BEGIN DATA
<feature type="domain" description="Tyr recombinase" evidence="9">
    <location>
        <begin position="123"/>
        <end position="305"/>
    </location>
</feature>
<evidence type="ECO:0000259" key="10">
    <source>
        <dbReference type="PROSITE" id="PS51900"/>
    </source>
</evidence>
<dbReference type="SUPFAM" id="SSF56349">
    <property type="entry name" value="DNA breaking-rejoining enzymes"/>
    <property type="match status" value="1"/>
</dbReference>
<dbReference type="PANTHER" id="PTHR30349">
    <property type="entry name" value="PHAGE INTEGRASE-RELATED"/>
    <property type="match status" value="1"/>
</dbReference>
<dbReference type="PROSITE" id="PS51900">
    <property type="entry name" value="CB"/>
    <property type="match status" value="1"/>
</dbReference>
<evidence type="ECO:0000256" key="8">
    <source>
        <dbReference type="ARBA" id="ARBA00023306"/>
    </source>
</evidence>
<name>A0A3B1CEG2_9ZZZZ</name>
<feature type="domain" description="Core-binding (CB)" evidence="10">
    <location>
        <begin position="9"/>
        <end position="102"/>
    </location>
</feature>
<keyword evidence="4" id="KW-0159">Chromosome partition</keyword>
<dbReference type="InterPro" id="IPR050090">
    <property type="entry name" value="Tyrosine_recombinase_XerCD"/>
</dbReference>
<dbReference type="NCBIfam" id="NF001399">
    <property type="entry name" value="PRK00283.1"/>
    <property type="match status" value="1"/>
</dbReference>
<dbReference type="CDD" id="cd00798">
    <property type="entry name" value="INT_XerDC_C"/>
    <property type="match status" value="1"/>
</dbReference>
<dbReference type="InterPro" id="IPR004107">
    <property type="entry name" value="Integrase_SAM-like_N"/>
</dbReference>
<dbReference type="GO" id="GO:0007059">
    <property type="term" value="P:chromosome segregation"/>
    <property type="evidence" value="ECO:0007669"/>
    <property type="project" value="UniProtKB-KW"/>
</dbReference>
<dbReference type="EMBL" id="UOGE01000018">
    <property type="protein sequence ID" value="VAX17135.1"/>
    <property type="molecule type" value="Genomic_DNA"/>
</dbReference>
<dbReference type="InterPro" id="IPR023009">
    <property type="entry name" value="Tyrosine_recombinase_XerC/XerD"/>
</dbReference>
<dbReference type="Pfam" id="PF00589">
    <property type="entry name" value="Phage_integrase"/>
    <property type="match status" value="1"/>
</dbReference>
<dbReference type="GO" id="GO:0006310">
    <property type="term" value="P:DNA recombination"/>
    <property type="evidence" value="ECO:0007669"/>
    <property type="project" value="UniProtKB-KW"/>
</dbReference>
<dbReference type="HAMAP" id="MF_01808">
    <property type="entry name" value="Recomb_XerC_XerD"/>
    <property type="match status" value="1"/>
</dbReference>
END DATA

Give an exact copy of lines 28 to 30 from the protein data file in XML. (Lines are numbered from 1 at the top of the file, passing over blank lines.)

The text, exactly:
</evidence>
<name>A0A3B1CEG2_9ZZZZ</name>
<feature type="domain" description="Core-binding (CB)" evidence="10">